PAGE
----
Washington, D.C. – Safari Club International’s (SCI) President Dr. Larry Rudolph addressed the Fourth Biennial Meeting of States (BMS4) at the United Nations (UN) headquarters in New York yesterday. His speech focused on the vast economic benefits of hunting in developing nations, and emphasized that an international regulatory climate that allows the continued private transportation of firearms is vital to those benefits.
This meeting is part of the follow-up process to the UN 2001 Conference on the Illicit Trade in Small Arms and Light Weapons in All Its Aspects, during which Member States adopted the Programme of Action on Small Arms and Light Weapons (PoA). (SCI Press Release) Full release available at http://bit.ly/cR2CIX.
SCI Calls On Members To Express Opposition To DISCLOSE Act (HR 5175)
SCI is calling on its members to contact their U.S. Representatives in opposition to the DISCLOSE Act (HR 5175) now pending in the House. SCI opposes the DISCLOSE Act because it is a blatant effort to overturn the Supreme Court’s Citizens United decision from January of this year. That critical decision held that limits on the political speech of groups like SCI were unconstitutional under the First Amendment to the U.S. Constitution. This bill would resurrect some of those restrictions, and SCI stands to suffer even more onerous restrictions under the bill if growth continues in the number of SCI’s international chapters. Members can reach their U.S. Representative by calling 202-225-3121, or by using the “Find Your Representative” function at the House website, www.house.gov.
Northern Rocky Mountain Wolf Delisting Argued In Montana Court
The fate of the Northern Rocky Mountain wolves was once again argued in a Montana courtroom on Tuesday, June 15. In 2009, the U.S. Fish and Wildlife Service removed Montana’s and Idaho’s wolves from federal management but left Wyoming’s wolves under federal Endangered Species Act protection. Lawyers for the federal government and the states of Montana and Idaho defended the partial ESA delisting. Counsel for Safari Club International and the National Rifle Association attended the hearing, along with other sporting and wildlife groups, to lend their support for the delisting rule. Despite some drama when a law student, representing Plaintiff Greater Yellowstone Coalition, fainted during her presentation, the morning’s hearing focused on several legal issues identified by the judge as his main questions in the case. The court particularly expressed confusion during the federal government’s presentation about one main issue: the legal basis for the FWS’s decision to remove federal ESA protection from some but not all of the Northern Rocky Mountain wolves. The strong presentations offered by the attorneys from Idaho and Montana responded to the court’s questions and aptly demonstrated the legal and practical justifications for the wolf’s partial removal from the list. The Judge indicated he would issue a decision as soon as possible.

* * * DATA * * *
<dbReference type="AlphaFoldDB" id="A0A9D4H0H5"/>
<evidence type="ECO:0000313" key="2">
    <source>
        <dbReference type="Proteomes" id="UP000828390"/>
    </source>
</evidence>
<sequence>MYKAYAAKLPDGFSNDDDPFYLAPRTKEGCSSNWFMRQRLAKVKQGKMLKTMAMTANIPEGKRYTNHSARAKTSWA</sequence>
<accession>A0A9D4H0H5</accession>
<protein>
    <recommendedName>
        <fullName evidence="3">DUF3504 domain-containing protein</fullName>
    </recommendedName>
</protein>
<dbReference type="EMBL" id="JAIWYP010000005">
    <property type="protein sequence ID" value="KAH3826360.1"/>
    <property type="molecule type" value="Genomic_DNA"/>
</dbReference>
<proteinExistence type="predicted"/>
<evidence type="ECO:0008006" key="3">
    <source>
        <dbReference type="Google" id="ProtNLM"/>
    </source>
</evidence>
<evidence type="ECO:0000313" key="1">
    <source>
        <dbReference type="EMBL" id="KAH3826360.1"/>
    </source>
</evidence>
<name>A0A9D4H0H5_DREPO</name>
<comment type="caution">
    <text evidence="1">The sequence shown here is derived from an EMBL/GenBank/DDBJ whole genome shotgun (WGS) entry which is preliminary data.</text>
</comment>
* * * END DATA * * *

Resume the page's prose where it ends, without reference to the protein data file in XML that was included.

Commission Makes Recommendations For Polar Bear Hunting
ANCHORAGE – A joint commission is recommending lifting the ban on harvesting polar bears for traditional and cultural purposes in Russia. The U.S.-Russia Polar Bear Commission met this week in Anchorage to determine the potential for a coordinated and sustainable subsistence harvest of polar bears by Native peoples of Alaska and Chukotka in Russia. The commission determined that the harvest should be limited to up to 58 polar bears a year, with no more than 19 being females. (Juneau Empire Online) http://bit.ly/98CKgg.
Bears Lumbering Back Into East Texas
CLARKSVILLE, Texas – Before hunting season began, Don “Dink” Benton set up a motion sensor camera on his east Texas ranch to learn what kind of deer roamed his land along the Oklahoma border. What he saw as he went through the pictures was a shock: a black bear exploring a feeder, then investigating the camera. “When we got this picture, all of a sudden, it added up,” said Benton, who had been wondering how some of the deer feeders on his 3,000-acre ranch had gotten knocked over last summer. Bears are slowly returning to the woods of east Texas thanks to thriving bear populations in Oklahoma, Arkansas and Louisiana, wildlife officials say. As a result, sightings in east Texas have been on the rise, up from just five in the 1980s to 54 in the 2000s. (Houston Chronicle Online) http://bit.ly/9oMdqT
Oklahoma Approves Permits For Non-Hunters On State Game Land
Everyone knows that most state-owned wildlife management areas are purchased and maintained with hunting and angling dollars, but utilized for free by other recreational groups. That’s coming to an end in Oklahoma… (Field & Stream Online) http://bit.ly/dh0dz2.
NOAA Closures Killing The Recreational Fishing, Related Industries
The Congressional Sportsmen’s Foundation (CSF) briefed members of Congress yesterday on two simultaneous disasters impacting recreational fishing caused by the effects of the oil spill in the Gulf of Mexico and the total closure of substantial ocean fisheries by the National Oceanic & Atmospheric Administration (NOAA). The Gulf oil spill threatens an ever expanding portion of the fishable waters in the Gulf, as well as the over 300,000 jobs and $41 billion in yearly economic activity supported by recreational anglers and boaters in the region. A recent American Sportfishing Association study determined that 85 percent of recreational fishing-dependent businesses cannot survive the fallout without immediate financial assistance. “Thirty-two percent of the Gulf of Mexico is now closed to any and all recreational activities because of this catastrophe,” said U.S. Senator David Vitter of Louisiana. “There are over 2,300 bait and tackle shops and thousands of other related businesses operating in this area and the millions of dollars in lost income threatens their very existence.” (CSF Press Release) http://bit.ly/dxOUV9.